Tuesday, February 24, 2009

Schiff for Senate

We have several times, at Bill's behest, linked to interviews of Peter Schiff a maverick economist known for his gloomy but accurate economic forecasts. Now according to an article by James Pethokis at U.S. News there is a movement to get Schiff to run for the U.S. Senate in Connecticut. Given that his potential opponent would be Chris Dodd, a man largely responsible for the financial meltdown, such a race would be extremely enlightening. Here's Schiff's agenda as taken from his website:

For the last several years, Peter Schiff had been predicting a severe correction in the stock, credit, and housing markets. These predictions were highly unpopular; he was often mocked and ridiculed by other so-called investment experts. In late 2008, Peter's predictions were largely vindicated, and a shocked consensus took notice.

While it's important to recall that he was accurate in these particular predictions, his solutions are often lost in the media frenzy. In his books, op-ed pieces, and countless television interviews, Peter has offered the following set of solutions to restore economic viability to our great republic.

1. Increase savings and production. People need to start saving and paying down credit card debt, and the US needs to become a net producer and manufacturer of goods once again.

2. Vote no on all bailouts. Instead, the government should begin eradicating grotesque budget deficits and national debt by reigning in profligate spending.

3. Allow the recession to run its course and rebuild quickly from a fresh start. "Let it collapse today so it can prosper tomorrow." To use a crude analogy, wildfires are devastating in the short term, but they are extremely beneficial in the long run for the entire ecology. Currently, the trillions of dollars of new government spending is akin to pouring gasoline on the fire. It will only serve to exacerbate the problem and delay meaningful recovery.

4. Let the free market operate without inefficient, ineffective, and cumbersome government involvement. The government should enforce the integrity of free markets, not manipulate them.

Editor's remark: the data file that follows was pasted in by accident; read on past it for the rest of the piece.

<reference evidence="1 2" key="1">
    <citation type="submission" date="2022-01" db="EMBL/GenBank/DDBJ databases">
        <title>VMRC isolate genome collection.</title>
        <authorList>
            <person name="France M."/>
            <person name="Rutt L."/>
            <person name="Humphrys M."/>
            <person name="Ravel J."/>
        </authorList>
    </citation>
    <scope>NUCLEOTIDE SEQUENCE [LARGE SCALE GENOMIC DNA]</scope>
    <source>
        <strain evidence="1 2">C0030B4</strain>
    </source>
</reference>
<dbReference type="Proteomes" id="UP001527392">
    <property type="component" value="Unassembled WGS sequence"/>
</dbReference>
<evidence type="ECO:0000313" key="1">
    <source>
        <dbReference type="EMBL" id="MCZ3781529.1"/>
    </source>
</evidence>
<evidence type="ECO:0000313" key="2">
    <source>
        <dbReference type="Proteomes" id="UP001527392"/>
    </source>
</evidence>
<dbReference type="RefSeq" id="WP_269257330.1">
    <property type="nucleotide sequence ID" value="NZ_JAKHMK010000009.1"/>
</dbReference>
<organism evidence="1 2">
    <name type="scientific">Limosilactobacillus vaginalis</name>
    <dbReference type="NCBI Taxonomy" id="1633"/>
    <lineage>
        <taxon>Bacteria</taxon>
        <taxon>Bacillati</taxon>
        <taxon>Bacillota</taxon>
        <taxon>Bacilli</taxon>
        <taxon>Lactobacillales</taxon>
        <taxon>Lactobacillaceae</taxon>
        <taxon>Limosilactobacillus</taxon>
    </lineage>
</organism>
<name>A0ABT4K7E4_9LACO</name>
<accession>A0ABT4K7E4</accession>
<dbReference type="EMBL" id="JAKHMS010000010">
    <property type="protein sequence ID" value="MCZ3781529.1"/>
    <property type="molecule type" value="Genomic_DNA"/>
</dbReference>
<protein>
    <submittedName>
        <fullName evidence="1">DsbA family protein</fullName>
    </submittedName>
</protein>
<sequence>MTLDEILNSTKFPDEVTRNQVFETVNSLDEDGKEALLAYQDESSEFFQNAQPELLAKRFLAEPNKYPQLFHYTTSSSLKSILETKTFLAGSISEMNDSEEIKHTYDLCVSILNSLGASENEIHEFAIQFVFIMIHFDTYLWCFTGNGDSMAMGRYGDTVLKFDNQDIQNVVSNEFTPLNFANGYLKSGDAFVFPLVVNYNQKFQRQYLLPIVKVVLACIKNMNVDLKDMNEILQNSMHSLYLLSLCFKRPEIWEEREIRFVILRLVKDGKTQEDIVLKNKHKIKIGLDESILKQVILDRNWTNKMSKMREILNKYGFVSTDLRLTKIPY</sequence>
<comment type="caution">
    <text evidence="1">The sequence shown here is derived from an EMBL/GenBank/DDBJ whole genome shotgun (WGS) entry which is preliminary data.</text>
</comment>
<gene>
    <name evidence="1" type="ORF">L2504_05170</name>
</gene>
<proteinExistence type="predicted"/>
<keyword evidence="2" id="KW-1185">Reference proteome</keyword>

5. Drastically cut federal spending. It's time to quit over spending and over borrowing and start living within our means.

6. Cut corporate and personal income taxes to spur savings, job growth, and real industrial production.

7. Minimize corporate regulation. If you allow the free market to operate, businesses and banks which accrue massive debt will fail. More efficient and fiscally responsible banks and institutions will prevail and restore prosperity to the economy.

8. Restore the value of the US dollar. Since 2002, the US dollar has been devalued by nearly 30%. Put a stop to the Federal Reserve setting artificial interest rates and printing trillions of dollars out of thin air. Instead, get the Fed out of the markets and bring back balanced budgets, low taxes, and robust production.

If these policies continue to be rejected, Peter predicts a complete collapse of the U.S. dollar and extreme hyperinflation sooner rather than later (or much sooner than expected). Hyperinflation, due to a devalued dollar, is nothing more than an invisible tax on our future prosperity. However, if these solutions are enacted, a period of short term pain will be followed by a sustained economic boom, based not on artificial bubbles, but real value. Considering he was right about the stock market, credit, and housing bubble collapse, we should take a long, hard look at his proposed alternatives.

If Schiff decides not to run in Connecticut I wonder if he'd be interested in moving to Pennsylvania to run against Arlen Specter. I'd be willing to pay his way.


Re: The Chimp and the Stimulus

The post on the Chimp Cartoon has elicited some interesting feedback. Among my students who have responded, the African-American students, not surprisingly, disagreed with my contention that there was no reason to think that racial malice was intended by the cartoonist. White students, however, overwhelmingly thought that the contretemps was an attempt to make something out of nothing.

One thing this controversy has confirmed is that postmoderns are right when they remind us that how we see things is colored by our experience and our perspective. It's so hard to find common ground on some of these issues because the narratives we live by have such a powerful grip on how we see events. What we see depends on who we are and what we have experienced. This being so, one wonders what purpose is served by having the kind of conversation on race that Attorney General Holder desires. Without common ground, without common understandings, the postmodern tells us, seeking to change minds is futile. All we can do is bring power to bear to force our interpretation on those who disagree with us. If this is right it's a real tragedy for our nation.

Anyway, I've posted some representative replies on our Feedback page. Feliz lectura.